“Do you want to go for a stroll along the river?”

English Lesson: Do you want to go for a stroll along the river?

You're taking a girl on a date. You're trying to suggest fun things to do together. There's a pretty river near you, so you suggest this.

Do you want to go for a stroll along the river?

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Do you want to (do something)?

This is one way to suggest an activity. Use this when you're being polite and not sure if the other person will agree.

If you're more confident, you can say:

Why don't we go for a stroll along the river?

go for a stroll

To "go for a stroll" means to walk somewhere in a slow, relaxed way for enjoyment. People usually "go for a stroll" in a park, around their neighborhood, on the beach, etc. Use it like this:

It was a really pretty afternoon, so we went for a stroll and then sat at an outdoor café for an hour or two.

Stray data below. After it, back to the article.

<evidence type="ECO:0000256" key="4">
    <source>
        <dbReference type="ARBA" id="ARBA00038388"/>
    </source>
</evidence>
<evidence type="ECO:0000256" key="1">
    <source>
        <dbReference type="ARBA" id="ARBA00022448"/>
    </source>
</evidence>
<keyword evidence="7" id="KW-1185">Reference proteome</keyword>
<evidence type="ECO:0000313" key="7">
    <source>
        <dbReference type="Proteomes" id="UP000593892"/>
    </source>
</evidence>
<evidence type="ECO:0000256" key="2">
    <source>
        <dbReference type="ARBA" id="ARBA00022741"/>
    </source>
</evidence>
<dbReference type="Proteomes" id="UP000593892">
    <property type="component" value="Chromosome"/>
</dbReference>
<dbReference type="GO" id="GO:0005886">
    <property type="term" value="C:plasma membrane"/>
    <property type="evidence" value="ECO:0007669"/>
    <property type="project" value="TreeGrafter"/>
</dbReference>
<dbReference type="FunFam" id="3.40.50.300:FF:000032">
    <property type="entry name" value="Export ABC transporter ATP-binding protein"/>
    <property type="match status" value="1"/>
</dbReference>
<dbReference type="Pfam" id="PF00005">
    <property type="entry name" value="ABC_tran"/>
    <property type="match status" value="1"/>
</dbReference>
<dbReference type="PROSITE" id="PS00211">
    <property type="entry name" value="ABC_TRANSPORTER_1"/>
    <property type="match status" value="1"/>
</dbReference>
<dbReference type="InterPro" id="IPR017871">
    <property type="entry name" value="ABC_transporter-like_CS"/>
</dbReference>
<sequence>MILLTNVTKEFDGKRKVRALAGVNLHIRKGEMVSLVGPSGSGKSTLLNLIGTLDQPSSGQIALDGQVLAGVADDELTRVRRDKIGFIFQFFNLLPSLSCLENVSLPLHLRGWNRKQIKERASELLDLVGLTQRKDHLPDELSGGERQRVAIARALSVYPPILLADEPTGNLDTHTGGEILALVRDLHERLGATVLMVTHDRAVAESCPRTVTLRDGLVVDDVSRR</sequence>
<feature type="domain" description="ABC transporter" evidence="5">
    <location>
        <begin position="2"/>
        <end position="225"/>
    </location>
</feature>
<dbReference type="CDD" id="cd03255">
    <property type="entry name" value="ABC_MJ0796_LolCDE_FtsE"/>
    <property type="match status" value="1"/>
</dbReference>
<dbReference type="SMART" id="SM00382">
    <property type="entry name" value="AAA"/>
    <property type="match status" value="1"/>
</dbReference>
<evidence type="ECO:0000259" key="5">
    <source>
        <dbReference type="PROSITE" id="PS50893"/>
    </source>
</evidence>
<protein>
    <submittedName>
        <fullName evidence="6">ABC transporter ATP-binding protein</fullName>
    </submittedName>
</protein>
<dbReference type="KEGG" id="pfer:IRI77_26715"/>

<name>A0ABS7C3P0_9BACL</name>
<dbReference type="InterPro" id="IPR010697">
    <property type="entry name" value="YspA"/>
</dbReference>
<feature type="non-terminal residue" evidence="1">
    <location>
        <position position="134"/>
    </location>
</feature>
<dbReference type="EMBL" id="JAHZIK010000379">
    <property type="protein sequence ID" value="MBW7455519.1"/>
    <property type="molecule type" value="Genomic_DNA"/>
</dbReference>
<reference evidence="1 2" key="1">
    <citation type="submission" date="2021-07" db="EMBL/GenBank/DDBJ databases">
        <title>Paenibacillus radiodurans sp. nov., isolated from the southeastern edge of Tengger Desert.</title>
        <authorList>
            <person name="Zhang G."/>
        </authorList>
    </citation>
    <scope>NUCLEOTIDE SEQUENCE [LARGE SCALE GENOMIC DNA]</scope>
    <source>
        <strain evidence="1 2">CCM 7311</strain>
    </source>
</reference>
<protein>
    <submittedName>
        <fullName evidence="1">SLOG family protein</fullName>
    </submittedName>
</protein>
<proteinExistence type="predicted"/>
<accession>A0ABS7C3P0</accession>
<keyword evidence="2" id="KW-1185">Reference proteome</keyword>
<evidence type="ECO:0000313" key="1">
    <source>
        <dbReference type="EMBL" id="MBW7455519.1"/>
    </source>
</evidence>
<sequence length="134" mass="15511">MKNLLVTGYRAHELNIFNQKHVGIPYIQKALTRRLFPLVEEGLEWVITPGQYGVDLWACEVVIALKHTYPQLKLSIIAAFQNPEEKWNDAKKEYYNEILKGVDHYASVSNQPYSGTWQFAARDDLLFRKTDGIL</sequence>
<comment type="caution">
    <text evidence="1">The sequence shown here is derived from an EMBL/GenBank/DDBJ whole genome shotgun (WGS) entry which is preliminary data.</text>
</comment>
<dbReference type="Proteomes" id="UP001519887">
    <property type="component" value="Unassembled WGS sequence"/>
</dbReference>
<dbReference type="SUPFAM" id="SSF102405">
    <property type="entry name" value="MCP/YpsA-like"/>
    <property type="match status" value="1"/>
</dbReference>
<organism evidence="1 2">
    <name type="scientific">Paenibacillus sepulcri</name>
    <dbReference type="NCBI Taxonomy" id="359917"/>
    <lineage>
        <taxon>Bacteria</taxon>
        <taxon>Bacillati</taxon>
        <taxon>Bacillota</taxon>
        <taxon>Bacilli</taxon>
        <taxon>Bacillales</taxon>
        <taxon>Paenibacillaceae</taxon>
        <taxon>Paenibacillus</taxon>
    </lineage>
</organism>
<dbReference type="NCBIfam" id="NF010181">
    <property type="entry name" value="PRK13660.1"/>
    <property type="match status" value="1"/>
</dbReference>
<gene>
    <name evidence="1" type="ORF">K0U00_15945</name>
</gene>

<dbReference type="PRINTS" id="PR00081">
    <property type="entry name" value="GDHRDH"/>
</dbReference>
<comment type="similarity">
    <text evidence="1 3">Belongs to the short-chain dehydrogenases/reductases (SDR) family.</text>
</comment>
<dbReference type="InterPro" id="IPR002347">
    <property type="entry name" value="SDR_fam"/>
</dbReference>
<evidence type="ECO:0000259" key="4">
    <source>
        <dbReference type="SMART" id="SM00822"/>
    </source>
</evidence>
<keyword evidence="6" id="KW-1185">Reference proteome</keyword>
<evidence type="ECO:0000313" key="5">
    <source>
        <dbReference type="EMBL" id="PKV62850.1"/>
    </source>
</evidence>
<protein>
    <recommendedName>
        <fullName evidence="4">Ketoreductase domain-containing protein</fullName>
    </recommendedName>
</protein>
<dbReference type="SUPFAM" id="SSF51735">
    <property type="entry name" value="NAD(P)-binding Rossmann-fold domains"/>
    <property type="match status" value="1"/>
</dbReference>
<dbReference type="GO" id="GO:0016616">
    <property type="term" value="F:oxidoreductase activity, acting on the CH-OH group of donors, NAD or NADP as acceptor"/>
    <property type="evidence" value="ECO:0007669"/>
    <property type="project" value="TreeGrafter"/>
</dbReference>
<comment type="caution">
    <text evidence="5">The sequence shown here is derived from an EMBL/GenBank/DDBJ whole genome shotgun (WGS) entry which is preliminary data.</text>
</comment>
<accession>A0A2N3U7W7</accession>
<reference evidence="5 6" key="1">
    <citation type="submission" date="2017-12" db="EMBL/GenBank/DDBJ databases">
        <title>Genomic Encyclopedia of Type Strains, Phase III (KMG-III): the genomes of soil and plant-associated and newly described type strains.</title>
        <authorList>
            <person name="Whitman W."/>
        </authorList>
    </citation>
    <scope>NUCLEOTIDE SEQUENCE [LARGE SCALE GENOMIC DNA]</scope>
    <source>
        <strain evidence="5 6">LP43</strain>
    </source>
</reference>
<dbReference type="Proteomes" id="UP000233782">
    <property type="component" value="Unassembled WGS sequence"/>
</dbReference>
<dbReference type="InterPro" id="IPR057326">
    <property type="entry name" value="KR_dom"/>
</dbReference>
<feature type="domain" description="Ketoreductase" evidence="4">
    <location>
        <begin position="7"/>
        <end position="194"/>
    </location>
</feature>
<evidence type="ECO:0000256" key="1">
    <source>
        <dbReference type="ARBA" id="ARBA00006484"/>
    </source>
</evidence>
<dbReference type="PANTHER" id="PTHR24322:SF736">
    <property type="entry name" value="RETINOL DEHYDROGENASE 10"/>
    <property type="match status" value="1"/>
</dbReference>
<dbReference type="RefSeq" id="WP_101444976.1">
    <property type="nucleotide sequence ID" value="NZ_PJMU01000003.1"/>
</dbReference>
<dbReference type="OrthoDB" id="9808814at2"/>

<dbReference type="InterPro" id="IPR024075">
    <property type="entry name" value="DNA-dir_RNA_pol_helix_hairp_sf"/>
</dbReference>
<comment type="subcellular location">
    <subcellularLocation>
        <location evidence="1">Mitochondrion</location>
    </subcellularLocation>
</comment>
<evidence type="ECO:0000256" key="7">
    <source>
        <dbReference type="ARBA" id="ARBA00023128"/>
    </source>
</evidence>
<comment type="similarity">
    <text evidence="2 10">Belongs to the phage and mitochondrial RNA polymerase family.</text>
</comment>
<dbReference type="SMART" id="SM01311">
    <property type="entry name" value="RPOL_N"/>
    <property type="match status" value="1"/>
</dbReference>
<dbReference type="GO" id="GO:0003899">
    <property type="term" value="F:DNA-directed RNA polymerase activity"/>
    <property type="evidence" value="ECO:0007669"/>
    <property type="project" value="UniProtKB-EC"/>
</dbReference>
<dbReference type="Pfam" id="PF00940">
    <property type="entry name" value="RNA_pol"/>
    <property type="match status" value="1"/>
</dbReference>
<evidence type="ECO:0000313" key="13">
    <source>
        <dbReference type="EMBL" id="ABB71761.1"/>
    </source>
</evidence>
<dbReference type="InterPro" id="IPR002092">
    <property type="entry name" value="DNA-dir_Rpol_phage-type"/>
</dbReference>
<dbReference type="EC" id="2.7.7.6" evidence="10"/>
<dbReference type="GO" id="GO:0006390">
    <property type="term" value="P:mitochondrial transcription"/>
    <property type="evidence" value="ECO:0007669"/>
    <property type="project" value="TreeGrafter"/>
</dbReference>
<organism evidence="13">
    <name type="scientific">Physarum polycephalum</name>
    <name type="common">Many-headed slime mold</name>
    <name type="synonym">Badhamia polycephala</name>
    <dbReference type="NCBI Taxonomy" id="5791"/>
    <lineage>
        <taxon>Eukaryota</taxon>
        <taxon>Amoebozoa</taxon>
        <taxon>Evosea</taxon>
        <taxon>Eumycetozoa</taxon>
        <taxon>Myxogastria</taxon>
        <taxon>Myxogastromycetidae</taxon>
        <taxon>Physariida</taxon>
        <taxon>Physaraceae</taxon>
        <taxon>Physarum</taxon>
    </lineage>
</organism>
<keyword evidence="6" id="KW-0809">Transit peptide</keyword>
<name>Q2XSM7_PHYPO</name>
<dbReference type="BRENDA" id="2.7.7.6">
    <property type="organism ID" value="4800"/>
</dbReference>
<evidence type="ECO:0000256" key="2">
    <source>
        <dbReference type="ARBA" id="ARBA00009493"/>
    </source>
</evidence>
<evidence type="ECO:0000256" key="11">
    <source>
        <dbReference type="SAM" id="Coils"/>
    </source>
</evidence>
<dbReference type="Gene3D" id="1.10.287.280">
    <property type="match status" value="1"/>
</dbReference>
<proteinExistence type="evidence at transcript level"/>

along a river

Use the preposition "along" to describe walking next to a river. "Along" is also the word to use to talk about things that are next to a river in several locations:

There are some pretty yellow flowers growing along the river.

You can also use "down" or "up" to talk about walking next to a river. "Down" is the direction that the river is flowing in, and "up" is the direction that the water is coming from.

I walked up the river for about a mile, then turned around and walked back down.